The separate bombings, which also wounded 165 people, came at a time of turmoil and deadlock in Iraq's government and parliament. The Interior Ministry blamed the attacks on "political bickering" that is increasingly threatening the security of the civilian population.
The largest car bomb ripped through a crowded outdoor market selling food, clothing and household goods in the predominantly Shiite neighborhood of Sadr City during the morning, killing at least 63 people and wounding 85.
Streets were stained with blood, building facades were heavily damaged and smoke billowed from stores gutted by the blast. Dozens of people walked through mangled wreckage of cars and other debris as ambulances ferried away the injured.
The bomb was in a pickup truck loaded with fruit and vegetables. It was parked by a man who had quickly disappeared into the crowd, said Karim Salih, a 45-year-old grocer who escaped injury.
"It was such a thunderous explosion that jolted the ground," Salih told The Associated Press. "The force of the explosion threw me for meters away and I lost consciousness for a few minutes."
The sprawling slum of Sadr City is home to 2.5 million people — almost half of Baghdad's population of about 6 million.
Two more car bombs exploded elsewhere in the afternoon, killing at least 30 and wounded 80, police officials said. One bomb targeted a police station in the northwestern Kadhimiyah neighborhood, while another struck in the northern neighborhood of Jamiya.
The casualty figures were released by medical officials who all spoke on condition of anonymity because they were not authorized to brief reporters.
In online statements, the Islamic State group claimed responsibility for the bombings, which were condemned by Prime Minister Haider al-Abadi, as well as the United States.
The IS group said it had targeted Shiite militiamen, but hospital and security officials said the vast majority of the victims were civilians. The AP could not immediately verify the authenticity of the IS claims, but they appeared on a website commonly used by the Sunni extremists.
"These attacks demonstrate that terrorists carry out these abominable attacks without regard to innocent civilian life in order to stoke tensions between these communities even further," said White House spokesman Josh Earnest.
"What is clear from this incident is that a lot of innocent people have been killed, and it certainly is consistent with ISIL's strategy of wreaking havoc and sowing chaos and violence and sectarian tension," he said, using an acronym for the extremist group.
Earnest said al-Abadi has tried to unite Iraq against the threat.
"He has worked hard across sectarian lines to build diverse support for his government and for the effort to degrade and ultimately destroy ISIL," he said. "And that's why the United States has found Prime Minister Abadi and the Iraqi central government to be effective partners, and it's why we continue to stand with them as they confront this serious threat."
The militant group, which swept across Syria and northern and western Iraq in 2014, has been pushed back by government forces and U.S.-led airstrikes over the past year, losing more than 40 percent of the territory it held.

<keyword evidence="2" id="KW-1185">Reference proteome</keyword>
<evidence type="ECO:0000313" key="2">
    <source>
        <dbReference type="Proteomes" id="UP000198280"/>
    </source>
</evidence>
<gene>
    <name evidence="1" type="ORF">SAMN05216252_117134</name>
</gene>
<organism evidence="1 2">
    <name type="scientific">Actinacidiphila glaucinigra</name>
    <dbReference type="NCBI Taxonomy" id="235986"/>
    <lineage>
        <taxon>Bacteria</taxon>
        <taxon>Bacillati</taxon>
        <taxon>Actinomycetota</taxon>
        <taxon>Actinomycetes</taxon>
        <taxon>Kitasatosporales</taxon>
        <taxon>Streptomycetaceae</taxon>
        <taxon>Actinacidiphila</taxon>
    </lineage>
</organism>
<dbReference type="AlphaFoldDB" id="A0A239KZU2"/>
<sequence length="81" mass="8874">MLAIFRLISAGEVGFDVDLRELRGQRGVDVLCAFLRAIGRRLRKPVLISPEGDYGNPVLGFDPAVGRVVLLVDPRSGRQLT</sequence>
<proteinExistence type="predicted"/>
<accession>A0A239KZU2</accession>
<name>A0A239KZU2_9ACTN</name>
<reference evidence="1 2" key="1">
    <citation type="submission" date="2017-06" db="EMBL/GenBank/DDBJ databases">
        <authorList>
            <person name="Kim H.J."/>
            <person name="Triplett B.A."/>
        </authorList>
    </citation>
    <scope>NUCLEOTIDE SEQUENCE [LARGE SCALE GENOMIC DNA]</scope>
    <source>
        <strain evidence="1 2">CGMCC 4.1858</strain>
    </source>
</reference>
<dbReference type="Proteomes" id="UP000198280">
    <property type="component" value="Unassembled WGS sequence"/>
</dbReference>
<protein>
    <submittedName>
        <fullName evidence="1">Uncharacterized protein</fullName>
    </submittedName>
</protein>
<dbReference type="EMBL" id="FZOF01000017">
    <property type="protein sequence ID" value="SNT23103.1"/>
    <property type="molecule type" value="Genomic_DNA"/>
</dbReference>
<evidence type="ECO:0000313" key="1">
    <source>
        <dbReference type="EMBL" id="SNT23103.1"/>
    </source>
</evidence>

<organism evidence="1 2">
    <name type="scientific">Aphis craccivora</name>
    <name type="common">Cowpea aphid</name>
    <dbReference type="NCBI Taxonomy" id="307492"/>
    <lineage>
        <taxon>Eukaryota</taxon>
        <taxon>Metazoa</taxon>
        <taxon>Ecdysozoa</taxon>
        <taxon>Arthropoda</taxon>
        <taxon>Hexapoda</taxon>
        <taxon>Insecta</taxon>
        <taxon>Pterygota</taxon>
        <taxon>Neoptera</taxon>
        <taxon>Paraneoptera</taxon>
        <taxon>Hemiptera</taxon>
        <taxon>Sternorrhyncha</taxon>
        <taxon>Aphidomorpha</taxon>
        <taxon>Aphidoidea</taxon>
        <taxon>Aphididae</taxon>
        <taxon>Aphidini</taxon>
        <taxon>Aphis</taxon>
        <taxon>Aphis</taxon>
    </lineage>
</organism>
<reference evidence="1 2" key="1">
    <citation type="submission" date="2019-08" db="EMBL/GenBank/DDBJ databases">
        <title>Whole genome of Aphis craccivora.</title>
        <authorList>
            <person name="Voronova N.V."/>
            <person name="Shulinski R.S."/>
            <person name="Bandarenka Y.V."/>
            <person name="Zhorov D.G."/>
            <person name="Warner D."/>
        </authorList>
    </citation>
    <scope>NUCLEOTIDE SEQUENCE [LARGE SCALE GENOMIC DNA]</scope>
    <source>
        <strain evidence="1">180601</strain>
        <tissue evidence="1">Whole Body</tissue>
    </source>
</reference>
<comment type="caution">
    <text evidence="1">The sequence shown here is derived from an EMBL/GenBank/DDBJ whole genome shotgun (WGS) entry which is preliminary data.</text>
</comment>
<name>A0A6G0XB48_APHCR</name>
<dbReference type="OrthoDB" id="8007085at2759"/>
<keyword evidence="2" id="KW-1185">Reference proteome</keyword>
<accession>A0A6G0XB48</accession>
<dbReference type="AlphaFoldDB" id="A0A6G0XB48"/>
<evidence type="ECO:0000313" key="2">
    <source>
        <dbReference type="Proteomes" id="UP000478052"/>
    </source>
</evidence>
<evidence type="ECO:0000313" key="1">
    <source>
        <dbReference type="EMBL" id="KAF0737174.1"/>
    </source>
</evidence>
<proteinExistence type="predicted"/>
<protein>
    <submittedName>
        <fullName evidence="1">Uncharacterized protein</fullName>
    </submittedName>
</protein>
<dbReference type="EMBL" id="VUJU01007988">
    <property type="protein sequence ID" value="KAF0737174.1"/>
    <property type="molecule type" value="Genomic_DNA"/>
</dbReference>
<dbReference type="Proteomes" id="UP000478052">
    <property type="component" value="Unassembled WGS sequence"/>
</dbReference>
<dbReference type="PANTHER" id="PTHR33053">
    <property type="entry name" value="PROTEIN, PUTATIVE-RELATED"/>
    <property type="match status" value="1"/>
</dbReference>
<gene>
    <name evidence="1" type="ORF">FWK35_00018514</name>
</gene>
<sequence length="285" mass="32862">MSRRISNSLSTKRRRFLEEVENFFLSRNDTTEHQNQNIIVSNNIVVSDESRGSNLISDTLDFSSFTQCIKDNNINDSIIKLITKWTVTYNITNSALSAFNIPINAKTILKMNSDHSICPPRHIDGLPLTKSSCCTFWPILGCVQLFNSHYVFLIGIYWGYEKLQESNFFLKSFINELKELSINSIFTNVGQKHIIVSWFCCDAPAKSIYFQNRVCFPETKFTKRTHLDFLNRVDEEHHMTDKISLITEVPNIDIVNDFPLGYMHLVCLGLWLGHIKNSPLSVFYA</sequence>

Although security has improved in Baghdad, Wednesday's violence again demonstrated its ability to launch devastating insurgent-style attacks across the country and in the heart of the capital. Back-to-back bombings on Feb. 28, also in Sadr City, killed 73 people.
"Politicians are fighting each other in parliament and government while the people are being killed every day," said Hussein Abdullah, an appliance store owner who suffered shrapnel wounds from the blast in Sadr City.
"If they can't protect us, then they have to let us do the job," said the 28-year-old father of two.
Months of protests and sit-ins led by influential Shiite cleric Muqtada al-Sadr have demanded the overhaul of the political system put in place by the United States following the 2003 overthrow of Saddam Hussein.
On April 30, hundreds of al-Sadr's supporters stormed the heavily fortified Green Zone in the heart of Baghdad and broke into the parliament building. The move was a dramatic show of power by al-Sadr that has further fractured Iraqi politics, delaying action on proposed reforms.
"All of these things distract from the fight against IS," said Matthew Henman, the head of IHS Jane's Terrorism and Insurgency Center. "The more the government is distracted with political upheaval, the more the Islamic State can capitalize on that lack of attention."
IS extremists still control significant areas in northern and western Iraq, including the second-largest city of Mosul. Commercial and public places in Shiite-dominated neighborhoods are among the most frequent targets for IS militants who want to undermine government efforts to maintain security in the capital.
As the extremist group continues to be pushed back in Anbar and Ninevah provinces, Henman expects attacks like Wednesday's bombings to increase in Baghdad and other territory far from the front-line fighting.
"Even if Mosul, Fallujah, Raqqa ... if all the major territory (the Islamic State group) holds is recaptured, the threat doesn't go away," he said.
According to the United Nations, at least 741 Iraqis were killed in April due to ongoing violence. The U.N. said 410 were civilians and the rest were members of the security forces. In March, 1,119 people were killed, it said.
Associated Press writers Qassim Abdul-Zahra and Murtada Faraj contributed to this report.
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